Can immunization precipitate connective tissue disease? Report of five cases of systemic lupus erythematosus and review of the literature

Semin Arthritis Rheum. 1999 Dec;29(3):131-9. doi: 10.1016/s0049-0172(99)80024-9.


Objectives: To report a series of five patients who developed systemic lupus erythematosus (SLE) after immunization and review the literature on vaccine-associated connective tissue diseases and the theoretical mechanisms that could explain such an association.

Methods: Uncontrolled retrospective analysis of cases identified sporadically over 7 years at three centers.

Results: In our series of 5 patients, symptoms of SLE developed within 2 to 3 weeks after secondary immunization. All patients met American College of Rheumatology (ACR) criteria for the diagnosis of SLE. In most patients, symptoms have been persistent.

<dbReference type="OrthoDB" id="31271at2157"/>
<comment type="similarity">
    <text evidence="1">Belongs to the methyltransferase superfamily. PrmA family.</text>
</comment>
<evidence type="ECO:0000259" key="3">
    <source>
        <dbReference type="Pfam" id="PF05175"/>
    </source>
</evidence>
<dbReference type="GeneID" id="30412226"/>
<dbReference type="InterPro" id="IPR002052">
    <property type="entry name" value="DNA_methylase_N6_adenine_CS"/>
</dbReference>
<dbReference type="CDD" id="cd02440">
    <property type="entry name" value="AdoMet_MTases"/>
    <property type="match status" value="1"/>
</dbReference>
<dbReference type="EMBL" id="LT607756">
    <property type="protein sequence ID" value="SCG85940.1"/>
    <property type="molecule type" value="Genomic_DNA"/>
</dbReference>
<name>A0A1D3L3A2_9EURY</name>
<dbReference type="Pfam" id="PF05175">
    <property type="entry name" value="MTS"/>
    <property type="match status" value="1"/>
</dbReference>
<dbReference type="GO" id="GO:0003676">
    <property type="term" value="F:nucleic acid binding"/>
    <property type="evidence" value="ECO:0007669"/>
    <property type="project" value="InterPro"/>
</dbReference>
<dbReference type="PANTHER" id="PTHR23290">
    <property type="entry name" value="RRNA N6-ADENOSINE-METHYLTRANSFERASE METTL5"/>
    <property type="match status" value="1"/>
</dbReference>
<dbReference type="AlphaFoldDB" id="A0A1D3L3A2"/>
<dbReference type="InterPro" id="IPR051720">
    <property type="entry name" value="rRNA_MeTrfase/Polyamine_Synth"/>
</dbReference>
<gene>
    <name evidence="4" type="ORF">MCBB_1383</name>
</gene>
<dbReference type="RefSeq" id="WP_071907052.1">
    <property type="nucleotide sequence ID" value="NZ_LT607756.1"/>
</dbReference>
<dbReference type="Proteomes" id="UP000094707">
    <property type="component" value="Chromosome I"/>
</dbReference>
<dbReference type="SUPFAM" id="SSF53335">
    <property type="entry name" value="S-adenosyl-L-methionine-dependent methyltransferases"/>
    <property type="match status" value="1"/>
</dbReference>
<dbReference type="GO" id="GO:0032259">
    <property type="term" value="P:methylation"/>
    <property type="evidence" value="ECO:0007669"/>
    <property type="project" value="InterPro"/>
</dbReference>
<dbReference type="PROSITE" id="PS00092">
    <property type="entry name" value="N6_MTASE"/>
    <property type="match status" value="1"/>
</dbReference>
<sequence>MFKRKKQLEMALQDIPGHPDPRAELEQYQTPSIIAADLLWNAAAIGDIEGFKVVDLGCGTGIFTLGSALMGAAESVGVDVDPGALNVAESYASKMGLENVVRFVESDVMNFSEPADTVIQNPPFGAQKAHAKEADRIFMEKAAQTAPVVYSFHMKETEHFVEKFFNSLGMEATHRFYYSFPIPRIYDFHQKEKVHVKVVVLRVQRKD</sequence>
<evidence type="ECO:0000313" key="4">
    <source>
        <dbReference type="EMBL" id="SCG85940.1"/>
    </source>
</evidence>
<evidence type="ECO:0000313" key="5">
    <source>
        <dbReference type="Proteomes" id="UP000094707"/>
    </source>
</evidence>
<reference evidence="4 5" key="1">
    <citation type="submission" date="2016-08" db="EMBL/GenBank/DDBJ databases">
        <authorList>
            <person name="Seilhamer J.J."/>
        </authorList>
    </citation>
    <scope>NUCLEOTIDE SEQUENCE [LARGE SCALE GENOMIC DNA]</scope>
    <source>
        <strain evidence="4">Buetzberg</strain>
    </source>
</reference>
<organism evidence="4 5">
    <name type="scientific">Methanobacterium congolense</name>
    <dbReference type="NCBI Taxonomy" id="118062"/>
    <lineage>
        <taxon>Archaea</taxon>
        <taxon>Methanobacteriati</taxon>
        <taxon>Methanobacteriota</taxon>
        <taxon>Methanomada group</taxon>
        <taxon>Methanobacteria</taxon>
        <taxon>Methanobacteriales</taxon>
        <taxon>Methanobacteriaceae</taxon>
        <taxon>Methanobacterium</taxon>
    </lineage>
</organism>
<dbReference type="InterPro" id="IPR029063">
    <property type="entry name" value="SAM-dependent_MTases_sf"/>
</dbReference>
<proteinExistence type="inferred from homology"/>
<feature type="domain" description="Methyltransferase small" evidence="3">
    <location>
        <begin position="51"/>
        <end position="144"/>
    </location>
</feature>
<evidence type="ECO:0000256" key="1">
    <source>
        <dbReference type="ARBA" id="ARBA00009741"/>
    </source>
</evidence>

Conclusion: Although a coincidental association between vaccination and the onset of SLE cannot be excluded, the temporal relationship with the development of symptoms makes it immunologically plausible that vaccination triggered systemic autoimmunity in these rare cases. We propose that epidemiological studies be performed to examine this potential association in more detail to quantitate the risk and identify possible genetic risk factors.

Publication types

  • Case Reports
  • Review

MeSH terms

  • Adult
  • Autoimmunity / drug effects
  • Female
  • Humans
  • Immunization, Secondary / adverse effects*
  • Lupus Erythematosus, Systemic / etiology*
  • Lupus Erythematosus, Systemic / immunology
  • Male
  • Retrospective Studies
  • Risk Factors
  • Vaccination / adverse effects*
  • Vaccines / adverse effects*


  • Vaccines